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Freedom of Speech: from Opacity to Transparency

Liberté d’expression : de l’opacité à la transparence

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Published on Monday, August 13, 2018 by Céline Guilleux

Summary

Contemporary societies value free speech and freedom of expression on the most personal – if not intimate – and sensitive issues. What happens to the right to remain silent and resisting the pressure? Qualitative surveys conducted through interviews are one of the most frequently used methods in the social sciences, if not the most used, and go far beyond simple and straightforward conversations. This research tool requires skill, subtlety and sensitivity, and one learns to a great extent from experience. 

Announcement

15 mars 2019

Argument

Contemporary societies value free speech and freedom of expression on the most personal – if not intimate – and sensitive issues. What happens to the right to remain silent and resisting the pressure? Qualitative surveys conducted through interviews are one of the most frequently used methods in the social sciences, if not the most used, and go far beyond simple and straightforward conversations. This research tool requires skill, subtlety and sensitivity, and one learns to a great extent from experience. Therefore, a number of questions arise: What are the limitations and the elements of risk-taking in qualitative studies? What are the prerequisites required in terms of ethics and the confidentiality of the data collected? Who can and must participate, and through what means? Should researchers have to mutate into politicians, journalists, lawyers, police officers or healthcare professionals? What credit may be given to the words, concerns and ills voiced by the respondents, and the data-based analysis carried out by researchers? Hence the issue of subjectivity and the reliability of the content analysis when decoding. How can a representative sample be constructed, and what is a significant sample? What are the rights and freedom of action of each party during a qualitative survey? What mechanisms do informants develop, and what is the extent of their frustration, if any? Do practices vary according to different types of fieldwork and territories? Can it be justified to keep any objects of research or social group behind the scenes?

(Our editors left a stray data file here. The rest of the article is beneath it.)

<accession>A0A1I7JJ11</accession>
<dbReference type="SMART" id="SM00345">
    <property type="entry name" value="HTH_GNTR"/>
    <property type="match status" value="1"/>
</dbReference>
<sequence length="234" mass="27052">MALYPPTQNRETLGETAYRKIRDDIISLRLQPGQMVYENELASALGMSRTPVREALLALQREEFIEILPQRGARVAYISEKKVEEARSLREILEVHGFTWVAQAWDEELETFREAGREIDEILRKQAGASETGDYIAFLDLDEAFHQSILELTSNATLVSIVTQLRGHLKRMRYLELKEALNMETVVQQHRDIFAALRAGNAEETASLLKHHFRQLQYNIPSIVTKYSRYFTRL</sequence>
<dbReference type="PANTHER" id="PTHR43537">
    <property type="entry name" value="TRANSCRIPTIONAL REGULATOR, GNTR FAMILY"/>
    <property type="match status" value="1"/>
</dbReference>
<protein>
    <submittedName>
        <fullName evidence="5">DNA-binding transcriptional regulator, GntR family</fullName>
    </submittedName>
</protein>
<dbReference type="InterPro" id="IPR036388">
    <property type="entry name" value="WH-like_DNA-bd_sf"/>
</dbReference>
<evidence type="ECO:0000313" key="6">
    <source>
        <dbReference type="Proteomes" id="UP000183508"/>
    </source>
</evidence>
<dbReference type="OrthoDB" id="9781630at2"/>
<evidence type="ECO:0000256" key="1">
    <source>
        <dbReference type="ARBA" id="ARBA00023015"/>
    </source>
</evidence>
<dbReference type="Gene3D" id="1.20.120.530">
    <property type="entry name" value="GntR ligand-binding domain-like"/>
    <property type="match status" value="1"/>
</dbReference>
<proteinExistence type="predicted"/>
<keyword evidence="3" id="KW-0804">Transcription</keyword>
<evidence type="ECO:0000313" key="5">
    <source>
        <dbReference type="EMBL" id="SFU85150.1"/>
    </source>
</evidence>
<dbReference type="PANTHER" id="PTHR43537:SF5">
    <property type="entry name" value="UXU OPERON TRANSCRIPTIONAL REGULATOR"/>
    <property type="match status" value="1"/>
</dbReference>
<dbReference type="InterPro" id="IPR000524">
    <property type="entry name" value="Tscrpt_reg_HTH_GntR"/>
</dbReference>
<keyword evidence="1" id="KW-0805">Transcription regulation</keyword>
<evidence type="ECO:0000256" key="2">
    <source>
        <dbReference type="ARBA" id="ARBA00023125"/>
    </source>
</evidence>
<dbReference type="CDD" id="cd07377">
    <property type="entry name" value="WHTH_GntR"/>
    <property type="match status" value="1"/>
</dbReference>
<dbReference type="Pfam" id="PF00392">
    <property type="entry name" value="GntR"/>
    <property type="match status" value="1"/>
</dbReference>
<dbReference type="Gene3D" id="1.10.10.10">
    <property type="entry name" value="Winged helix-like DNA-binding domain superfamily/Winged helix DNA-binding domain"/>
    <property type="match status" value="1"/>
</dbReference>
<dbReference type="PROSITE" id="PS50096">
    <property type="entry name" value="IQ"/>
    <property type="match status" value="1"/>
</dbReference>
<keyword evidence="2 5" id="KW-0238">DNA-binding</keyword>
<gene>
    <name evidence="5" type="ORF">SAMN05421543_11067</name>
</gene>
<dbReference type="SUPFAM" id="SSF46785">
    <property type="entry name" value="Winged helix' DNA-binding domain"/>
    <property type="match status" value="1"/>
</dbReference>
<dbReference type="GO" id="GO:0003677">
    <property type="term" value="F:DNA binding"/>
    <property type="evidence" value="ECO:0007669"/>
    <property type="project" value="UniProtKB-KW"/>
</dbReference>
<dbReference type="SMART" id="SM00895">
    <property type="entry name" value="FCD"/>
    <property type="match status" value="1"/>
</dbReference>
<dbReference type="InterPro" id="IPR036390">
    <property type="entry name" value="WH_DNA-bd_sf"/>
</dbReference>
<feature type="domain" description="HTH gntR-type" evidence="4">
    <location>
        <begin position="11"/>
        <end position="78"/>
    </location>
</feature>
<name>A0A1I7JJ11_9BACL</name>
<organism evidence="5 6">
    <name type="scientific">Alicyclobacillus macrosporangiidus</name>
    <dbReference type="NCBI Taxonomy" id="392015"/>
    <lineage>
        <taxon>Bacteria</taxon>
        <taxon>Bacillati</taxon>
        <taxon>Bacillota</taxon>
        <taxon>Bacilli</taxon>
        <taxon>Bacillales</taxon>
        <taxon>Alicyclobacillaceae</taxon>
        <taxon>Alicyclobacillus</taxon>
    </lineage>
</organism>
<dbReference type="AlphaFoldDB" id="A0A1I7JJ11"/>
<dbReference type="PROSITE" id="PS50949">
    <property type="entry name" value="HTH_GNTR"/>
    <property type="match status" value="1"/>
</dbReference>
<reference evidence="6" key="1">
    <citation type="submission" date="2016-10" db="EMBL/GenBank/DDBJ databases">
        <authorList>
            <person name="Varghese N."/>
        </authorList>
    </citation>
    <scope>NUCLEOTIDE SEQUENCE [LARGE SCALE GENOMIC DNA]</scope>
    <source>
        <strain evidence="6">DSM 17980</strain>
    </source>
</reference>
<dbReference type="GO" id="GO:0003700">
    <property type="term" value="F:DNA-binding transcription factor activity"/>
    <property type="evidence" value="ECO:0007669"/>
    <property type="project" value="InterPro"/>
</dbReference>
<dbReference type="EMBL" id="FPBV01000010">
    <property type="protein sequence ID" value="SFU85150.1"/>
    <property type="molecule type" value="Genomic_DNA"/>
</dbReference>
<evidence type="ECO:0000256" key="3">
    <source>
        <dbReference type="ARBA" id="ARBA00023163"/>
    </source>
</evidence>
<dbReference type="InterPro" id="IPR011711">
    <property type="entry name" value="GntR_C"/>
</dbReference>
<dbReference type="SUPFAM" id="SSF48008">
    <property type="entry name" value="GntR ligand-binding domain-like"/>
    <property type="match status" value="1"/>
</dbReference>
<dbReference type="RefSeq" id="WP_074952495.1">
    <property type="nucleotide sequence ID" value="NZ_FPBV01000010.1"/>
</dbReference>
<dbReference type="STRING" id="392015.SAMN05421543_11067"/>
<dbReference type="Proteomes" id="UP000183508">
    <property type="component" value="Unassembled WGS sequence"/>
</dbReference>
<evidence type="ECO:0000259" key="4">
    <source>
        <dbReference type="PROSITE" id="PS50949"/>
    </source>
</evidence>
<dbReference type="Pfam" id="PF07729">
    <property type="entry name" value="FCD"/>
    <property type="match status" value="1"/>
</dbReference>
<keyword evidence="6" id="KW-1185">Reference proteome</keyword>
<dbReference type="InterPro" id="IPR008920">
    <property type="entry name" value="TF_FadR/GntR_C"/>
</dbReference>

This workshop will endeavour to consider the technique of the qualitative surveys and to shed light on the various practices according to countries, the advantages and challenges presented, and the future of qualitative studies based on freedom of speech.

Submission guidelines

Proposals for papers are invited by 1 November 2018.

Please send a proposal (a 500-word abstract and a short CV) to fabienne.portier-lecocq@univ-tours.fr

Evaluation committee

  • Carmen Lau Clayton, Reader in Family and cultural Dynamics, Institute of Childhood and Education, Leeds Trinity University, UK
  • Fabienne Portier-Le Cocq, Professor of Contemporary British Studies, Faculté de Lettres et LanguesDépartement d'anglais LLCER, Université de Tours, France

Places

  • 3 rue des tanneurs
    Tours, France (37)

Date(s)

  • Thursday, November 01, 2018

Keywords

  • liberté d'expression, transparence, opacité

Contact(s)

  • Fabienne Portier-Le Cocq
    courriel : fabienne [dot] portier-lecocq [at] univ-tours [dot] fr

Information source

  • Fabienne Portier-Le Cocq
    courriel : fabienne [dot] portier-lecocq [at] univ-tours [dot] fr

To cite this announcement

« Freedom of Speech: from Opacity to Transparency », Call for papers, Calenda, Published on Monday, August 13, 2018, https://calenda.org/465867

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